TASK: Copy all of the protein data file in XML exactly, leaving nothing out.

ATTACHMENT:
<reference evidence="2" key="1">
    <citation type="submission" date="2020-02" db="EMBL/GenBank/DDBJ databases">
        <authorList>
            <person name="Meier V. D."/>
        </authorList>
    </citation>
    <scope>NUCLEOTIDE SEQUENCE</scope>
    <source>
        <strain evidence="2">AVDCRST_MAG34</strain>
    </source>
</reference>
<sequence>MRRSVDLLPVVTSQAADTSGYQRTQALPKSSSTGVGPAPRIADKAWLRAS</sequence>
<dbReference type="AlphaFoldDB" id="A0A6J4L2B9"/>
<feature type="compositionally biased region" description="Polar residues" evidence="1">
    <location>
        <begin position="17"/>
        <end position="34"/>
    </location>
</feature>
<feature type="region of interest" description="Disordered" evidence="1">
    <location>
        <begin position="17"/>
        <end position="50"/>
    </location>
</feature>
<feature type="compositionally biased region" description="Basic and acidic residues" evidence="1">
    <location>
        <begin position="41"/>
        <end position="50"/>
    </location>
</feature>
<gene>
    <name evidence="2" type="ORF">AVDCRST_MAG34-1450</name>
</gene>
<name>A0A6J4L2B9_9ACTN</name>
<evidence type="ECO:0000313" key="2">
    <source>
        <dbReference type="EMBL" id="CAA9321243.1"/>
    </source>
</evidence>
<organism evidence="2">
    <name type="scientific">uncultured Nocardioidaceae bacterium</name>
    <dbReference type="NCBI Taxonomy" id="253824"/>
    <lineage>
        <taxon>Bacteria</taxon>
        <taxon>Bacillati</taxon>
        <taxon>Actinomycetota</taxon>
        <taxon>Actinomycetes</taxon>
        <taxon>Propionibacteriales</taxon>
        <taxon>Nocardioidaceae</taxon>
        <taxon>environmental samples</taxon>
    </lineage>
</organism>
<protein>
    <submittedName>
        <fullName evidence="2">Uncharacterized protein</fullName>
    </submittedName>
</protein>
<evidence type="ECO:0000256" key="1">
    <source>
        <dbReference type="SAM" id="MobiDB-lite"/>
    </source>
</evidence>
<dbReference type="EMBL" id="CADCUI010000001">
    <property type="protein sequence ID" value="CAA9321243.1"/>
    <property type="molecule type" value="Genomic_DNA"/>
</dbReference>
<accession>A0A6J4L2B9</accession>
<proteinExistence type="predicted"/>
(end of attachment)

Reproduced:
<reference evidence="2" key="1">
    <citation type="submission" date="2020-02" db="EMBL/GenBank/DDBJ databases">
        <authorList>
            <person name="Meier V. D."/>
        </authorList>
    </citation>
    <scope>NUCLEOTIDE SEQUENCE</scope>
    <source>
        <strain evidence="2">AVDCRST_MAG34</strain>
    </source>
</reference>
<sequence>MRRSVDLLPVVTSQAADTSGYQRTQALPKSSSTGVGPAPRIADKAWLRAS</sequence>
<dbReference type="AlphaFoldDB" id="A0A6J4L2B9"/>
<feature type="compositionally biased region" description="Polar residues" evidence="1">
    <location>
        <begin position="17"/>
        <end position="34"/>
    </location>
</feature>
<feature type="region of interest" description="Disordered" evidence="1">
    <location>
        <begin position="17"/>
        <end position="50"/>
    </location>
</feature>
<feature type="compositionally biased region" description="Basic and acidic residues" evidence="1">
    <location>
        <begin position="41"/>
        <end position="50"/>
    </location>
</feature>
<gene>
    <name evidence="2" type="ORF">AVDCRST_MAG34-1450</name>
</gene>
<name>A0A6J4L2B9_9ACTN</name>
<evidence type="ECO:0000313" key="2">
    <source>
        <dbReference type="EMBL" id="CAA9321243.1"/>
    </source>
</evidence>
<organism evidence="2">
    <name type="scientific">uncultured Nocardioidaceae bacterium</name>
    <dbReference type="NCBI Taxonomy" id="253824"/>
    <lineage>
        <taxon>Bacteria</taxon>
        <taxon>Bacillati</taxon>
        <taxon>Actinomycetota</taxon>
        <taxon>Actinomycetes</taxon>
        <taxon>Propionibacteriales</taxon>
        <taxon>Nocardioidaceae</taxon>
        <taxon>environmental samples</taxon>
    </lineage>
</organism>
<protein>
    <submittedName>
        <fullName evidence="2">Uncharacterized protein</fullName>
    </submittedName>
</protein>
<evidence type="ECO:0000256" key="1">
    <source>
        <dbReference type="SAM" id="MobiDB-lite"/>
    </source>
</evidence>
<dbReference type="EMBL" id="CADCUI010000001">
    <property type="protein sequence ID" value="CAA9321243.1"/>
    <property type="molecule type" value="Genomic_DNA"/>
</dbReference>
<accession>A0A6J4L2B9</accession>
<proteinExistence type="predicted"/>